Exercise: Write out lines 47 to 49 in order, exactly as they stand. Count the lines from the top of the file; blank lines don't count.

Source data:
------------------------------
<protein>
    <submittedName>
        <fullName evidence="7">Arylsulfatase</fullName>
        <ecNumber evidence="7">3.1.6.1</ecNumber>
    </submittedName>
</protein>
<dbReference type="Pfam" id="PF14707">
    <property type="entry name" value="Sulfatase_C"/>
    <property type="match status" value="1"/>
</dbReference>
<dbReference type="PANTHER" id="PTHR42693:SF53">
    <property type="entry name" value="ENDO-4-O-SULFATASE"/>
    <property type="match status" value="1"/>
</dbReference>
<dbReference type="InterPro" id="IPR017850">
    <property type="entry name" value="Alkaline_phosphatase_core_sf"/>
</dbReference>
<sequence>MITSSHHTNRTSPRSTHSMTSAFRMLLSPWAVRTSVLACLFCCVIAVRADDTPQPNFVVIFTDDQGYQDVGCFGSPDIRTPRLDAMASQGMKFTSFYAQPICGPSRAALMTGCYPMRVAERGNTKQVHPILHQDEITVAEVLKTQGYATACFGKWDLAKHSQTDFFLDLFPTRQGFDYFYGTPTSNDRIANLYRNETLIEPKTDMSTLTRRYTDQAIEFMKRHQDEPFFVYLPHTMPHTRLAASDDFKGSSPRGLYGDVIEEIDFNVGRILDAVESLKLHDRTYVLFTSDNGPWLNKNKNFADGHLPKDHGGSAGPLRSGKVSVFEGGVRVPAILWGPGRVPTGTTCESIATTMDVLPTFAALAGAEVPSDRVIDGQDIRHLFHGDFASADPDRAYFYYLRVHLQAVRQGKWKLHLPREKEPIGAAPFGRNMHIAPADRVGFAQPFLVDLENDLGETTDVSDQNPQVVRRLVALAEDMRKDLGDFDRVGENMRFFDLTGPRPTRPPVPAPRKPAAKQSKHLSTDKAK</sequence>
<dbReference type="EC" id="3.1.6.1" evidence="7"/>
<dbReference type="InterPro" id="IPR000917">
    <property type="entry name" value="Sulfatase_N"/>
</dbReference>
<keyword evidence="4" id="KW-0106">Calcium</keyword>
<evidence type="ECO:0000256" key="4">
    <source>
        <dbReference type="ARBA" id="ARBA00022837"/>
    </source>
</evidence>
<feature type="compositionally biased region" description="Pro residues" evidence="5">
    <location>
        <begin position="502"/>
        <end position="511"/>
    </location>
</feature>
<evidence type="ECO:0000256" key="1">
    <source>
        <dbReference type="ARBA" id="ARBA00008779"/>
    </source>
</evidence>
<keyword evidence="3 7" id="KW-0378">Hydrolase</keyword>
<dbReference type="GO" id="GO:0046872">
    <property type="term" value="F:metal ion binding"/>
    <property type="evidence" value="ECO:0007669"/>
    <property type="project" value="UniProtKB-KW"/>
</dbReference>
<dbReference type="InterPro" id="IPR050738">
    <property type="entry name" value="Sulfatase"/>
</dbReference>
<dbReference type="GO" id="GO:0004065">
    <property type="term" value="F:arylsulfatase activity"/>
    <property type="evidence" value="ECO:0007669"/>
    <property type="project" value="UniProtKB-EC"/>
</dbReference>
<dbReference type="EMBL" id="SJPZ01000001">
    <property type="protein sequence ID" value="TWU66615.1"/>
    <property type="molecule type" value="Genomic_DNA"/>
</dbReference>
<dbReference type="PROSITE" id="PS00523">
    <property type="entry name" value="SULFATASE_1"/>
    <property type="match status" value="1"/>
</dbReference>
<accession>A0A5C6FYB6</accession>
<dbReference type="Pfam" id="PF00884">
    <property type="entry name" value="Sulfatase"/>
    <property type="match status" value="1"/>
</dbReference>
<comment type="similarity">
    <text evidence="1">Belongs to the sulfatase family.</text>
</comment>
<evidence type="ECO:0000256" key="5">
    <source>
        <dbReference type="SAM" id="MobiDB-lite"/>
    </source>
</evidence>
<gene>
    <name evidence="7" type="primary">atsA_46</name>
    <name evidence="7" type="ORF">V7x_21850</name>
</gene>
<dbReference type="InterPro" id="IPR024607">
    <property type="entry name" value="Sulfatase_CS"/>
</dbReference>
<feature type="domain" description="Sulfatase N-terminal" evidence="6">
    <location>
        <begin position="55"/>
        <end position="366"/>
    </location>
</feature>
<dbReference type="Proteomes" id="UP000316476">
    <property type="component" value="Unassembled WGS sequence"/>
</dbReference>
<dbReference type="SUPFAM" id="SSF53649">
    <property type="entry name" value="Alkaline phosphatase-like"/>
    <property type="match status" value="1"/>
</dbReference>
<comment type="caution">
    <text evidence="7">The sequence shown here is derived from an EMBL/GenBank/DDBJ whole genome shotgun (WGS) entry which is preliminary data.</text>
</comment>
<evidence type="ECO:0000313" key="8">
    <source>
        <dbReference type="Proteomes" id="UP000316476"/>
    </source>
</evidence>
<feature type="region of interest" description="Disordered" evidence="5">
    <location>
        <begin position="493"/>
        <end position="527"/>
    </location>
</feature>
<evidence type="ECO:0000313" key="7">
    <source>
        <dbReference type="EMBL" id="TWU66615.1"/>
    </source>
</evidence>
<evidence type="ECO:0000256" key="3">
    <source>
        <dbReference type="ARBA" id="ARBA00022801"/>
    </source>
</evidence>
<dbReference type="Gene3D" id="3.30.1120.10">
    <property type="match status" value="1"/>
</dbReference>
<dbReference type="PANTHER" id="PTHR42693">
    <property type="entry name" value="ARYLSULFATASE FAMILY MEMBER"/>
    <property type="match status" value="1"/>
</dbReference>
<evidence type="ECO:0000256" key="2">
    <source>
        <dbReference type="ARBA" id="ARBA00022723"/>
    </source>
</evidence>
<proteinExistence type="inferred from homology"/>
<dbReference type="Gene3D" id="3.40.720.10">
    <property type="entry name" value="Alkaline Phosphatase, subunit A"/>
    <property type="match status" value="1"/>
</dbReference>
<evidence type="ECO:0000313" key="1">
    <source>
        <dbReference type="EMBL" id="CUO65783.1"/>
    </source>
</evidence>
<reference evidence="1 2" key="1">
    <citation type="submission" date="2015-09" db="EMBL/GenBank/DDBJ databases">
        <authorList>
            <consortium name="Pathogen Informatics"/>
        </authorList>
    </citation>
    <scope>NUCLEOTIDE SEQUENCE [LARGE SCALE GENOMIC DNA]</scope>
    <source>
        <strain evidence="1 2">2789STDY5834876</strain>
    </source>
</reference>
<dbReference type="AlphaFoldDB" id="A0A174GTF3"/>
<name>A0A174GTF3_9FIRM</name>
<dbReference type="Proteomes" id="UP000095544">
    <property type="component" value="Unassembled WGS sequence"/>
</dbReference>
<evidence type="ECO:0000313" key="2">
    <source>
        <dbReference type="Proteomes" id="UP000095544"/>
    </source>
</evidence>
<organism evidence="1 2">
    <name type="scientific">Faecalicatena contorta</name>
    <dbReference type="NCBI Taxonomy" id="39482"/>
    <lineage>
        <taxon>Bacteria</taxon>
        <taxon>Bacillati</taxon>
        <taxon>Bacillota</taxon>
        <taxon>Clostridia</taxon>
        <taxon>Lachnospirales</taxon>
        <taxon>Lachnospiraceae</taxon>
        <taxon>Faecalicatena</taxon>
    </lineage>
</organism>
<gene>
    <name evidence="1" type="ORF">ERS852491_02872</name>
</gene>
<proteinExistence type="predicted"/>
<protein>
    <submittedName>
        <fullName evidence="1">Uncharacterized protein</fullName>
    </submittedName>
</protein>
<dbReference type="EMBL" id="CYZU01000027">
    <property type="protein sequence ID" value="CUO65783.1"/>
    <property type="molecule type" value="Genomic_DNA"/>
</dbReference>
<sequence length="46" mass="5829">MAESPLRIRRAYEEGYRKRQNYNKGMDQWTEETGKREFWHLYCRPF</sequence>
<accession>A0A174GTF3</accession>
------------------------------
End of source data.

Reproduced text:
    <property type="entry name" value="Sulfatase"/>
</dbReference>
<dbReference type="GO" id="GO:0004065">